Jim,

We have delivered 4,719 fans to 2,711 households to date! Based on numbers from previous years, we anticipate that we will need to distribute another 1,000-1,300 fans before the heat becomes bearable again. Over the past 2 weeks we are averaging 10-15 new individuals/families reaching out to us in need of fans each day, meaning we are distributing, on average, 300 fans a week!!

 We are down to our last 100 fans and have reached out to several groups. The Kappa Psi Alpha Fraternity – Austin Alumni Chapter is hosting a collection at our main location (1700 Rutherford Lane) tomorrow, August 16 from 10am-1pm. Their goal is to collect 500 fans for us. Would it be possible for you to announce this on air?

 Thanks for your help!

 Becca

Director of Development

Family Eldercare

1700 Rutherford Ln. | Austin, TX 78754

512.483.3569 Office | 512.459.6436 Fax | www.familyeldercare.org

Sign up for our Email Newsletter

Do you know someone who needs In-Home Care or Caregiver Support? Visit our website www.familyeldercare.org or call 24/7 at 512.467.6168.

The information contained in this electronic mail transmission including any attachment(s) is confidential. This information is intended for the exclusive use of the addressee(s). If you are not the intended recipient, you are hereby notified that any review, use, disclosure, distribution, copying of this information or taking of any action because of this information is strictly prohibited.

 

 


Kaxan reminds you to protect your pet from summer heat

August 14th, 2014 at 3:30 pm by under Weather

Hey everyone, this is Kaxan, KXAN-TV’s mascot, and I have taken over the weather blog today. I just want everyone to know that there is a lot of summer left, and it looks like our hottest days are ahead, so remember, never leave children or pets unattended in vehicles! Oh yeah, and make sure if you leave us outside for very long that we have plenty of shade and fresh water. We dogs don’t like this August heat any more than you do!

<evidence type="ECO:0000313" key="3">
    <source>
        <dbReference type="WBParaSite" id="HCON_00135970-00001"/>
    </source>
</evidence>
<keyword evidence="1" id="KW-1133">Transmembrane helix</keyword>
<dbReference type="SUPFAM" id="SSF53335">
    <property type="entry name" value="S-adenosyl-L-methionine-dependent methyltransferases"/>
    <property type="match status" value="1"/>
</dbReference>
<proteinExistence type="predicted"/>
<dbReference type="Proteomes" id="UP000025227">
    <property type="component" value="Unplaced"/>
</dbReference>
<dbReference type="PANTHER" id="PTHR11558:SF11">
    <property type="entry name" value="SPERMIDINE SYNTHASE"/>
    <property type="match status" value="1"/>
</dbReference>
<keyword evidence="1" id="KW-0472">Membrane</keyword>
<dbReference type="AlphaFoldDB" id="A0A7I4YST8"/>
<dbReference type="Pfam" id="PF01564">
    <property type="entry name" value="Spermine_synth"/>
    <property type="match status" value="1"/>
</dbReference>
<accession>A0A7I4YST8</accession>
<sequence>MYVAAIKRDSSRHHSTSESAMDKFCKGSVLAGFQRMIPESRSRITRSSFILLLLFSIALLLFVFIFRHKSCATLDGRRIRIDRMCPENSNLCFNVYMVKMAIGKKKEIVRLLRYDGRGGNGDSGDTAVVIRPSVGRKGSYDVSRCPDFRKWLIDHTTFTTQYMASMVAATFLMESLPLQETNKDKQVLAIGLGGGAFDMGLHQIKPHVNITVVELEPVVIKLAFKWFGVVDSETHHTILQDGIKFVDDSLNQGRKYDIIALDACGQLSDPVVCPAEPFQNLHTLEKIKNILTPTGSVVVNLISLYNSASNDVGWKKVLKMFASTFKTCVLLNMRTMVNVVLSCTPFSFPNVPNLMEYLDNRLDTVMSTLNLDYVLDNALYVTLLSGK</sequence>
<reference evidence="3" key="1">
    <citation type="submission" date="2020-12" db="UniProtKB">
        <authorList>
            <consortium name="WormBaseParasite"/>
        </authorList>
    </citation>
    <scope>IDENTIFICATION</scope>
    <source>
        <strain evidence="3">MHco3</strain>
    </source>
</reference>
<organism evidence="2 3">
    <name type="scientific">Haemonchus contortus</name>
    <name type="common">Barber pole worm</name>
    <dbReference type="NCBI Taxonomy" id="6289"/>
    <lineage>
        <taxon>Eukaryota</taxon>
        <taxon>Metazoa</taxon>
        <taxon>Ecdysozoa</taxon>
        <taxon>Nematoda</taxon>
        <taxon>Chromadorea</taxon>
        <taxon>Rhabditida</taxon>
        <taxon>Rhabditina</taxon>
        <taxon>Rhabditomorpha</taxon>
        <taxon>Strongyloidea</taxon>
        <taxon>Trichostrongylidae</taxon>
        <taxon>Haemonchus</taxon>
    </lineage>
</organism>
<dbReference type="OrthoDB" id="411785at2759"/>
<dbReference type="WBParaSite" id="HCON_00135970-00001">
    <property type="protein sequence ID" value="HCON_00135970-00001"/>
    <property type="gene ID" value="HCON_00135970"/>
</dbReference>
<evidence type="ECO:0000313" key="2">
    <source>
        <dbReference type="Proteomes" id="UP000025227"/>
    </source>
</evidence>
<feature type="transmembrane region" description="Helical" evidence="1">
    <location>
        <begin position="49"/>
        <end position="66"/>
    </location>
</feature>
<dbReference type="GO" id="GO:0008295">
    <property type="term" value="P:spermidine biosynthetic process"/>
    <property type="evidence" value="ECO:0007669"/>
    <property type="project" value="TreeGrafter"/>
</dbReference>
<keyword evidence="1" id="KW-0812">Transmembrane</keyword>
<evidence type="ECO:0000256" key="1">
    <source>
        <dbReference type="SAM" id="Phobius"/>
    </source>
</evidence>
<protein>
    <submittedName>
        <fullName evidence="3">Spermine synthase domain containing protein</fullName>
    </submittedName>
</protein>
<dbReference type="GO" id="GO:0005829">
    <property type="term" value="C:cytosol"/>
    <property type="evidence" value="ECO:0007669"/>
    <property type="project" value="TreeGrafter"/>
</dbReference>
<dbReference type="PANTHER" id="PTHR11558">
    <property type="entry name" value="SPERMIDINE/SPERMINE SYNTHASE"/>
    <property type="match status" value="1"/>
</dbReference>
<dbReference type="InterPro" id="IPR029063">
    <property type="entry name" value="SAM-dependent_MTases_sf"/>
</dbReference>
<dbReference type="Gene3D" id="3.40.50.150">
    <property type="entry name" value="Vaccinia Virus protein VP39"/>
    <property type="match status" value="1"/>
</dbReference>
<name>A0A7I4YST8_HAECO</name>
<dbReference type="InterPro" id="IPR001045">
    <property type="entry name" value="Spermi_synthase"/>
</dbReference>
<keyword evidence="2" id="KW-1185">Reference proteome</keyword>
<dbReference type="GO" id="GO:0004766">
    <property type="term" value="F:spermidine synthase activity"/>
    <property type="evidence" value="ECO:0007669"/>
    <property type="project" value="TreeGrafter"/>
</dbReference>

I found this great video online from Discovery News he wants to share with everyone. It is about keeping your pets cool in the summer. Click here to check it out!

car heat

Please read this important information from the Humane Society of the United States:

The summer months can be uncomfortable—even dangerous—for pets and people. It’s difficult enough simply to cope with rising temperatures, let alone thick humidity, but things really get tough in areas that are hit with the double blow of intense heat and storm-caused power outages, sometimes with tragic results.

We can help you keep your pets safe and cool this summer. Follow our tips for helping everyone in your family stay healthy and comfortable when the heat is on (and even if the power isn’t).

Practice basic summer safety

Never leave your pets in a parked car

Not even for a minute. Not even with the car running and air conditioner on. On a warm day, temperatures inside a vehicle can rise rapidly to dangerous levels. On an 85-degree day, for example, the temperature inside a car with the windows opened slightly can reach 102 degrees within 10 minutes. After 30 minutes, the temperature will reach 120 degrees. Your pet may suffer irreversible organ damage or die. Learn how to help a pet left inside a hot car »

Print our hot car flyer [PDF] and spread the life-saving word »

Watch the humidity

“It’s important to remember that it’s not just the ambient temperature but also the humidity that can affect your pet,” says Dr. Barry Kellogg, VMD, of the Humane Society Veterinary Medical Association. “Animals pant to evaporate moisture from their lungs, which takes heat away from their body. If the humidity is too high, they are unable to cool themselves, and their temperature will skyrocket to dangerous levels—very quickly.”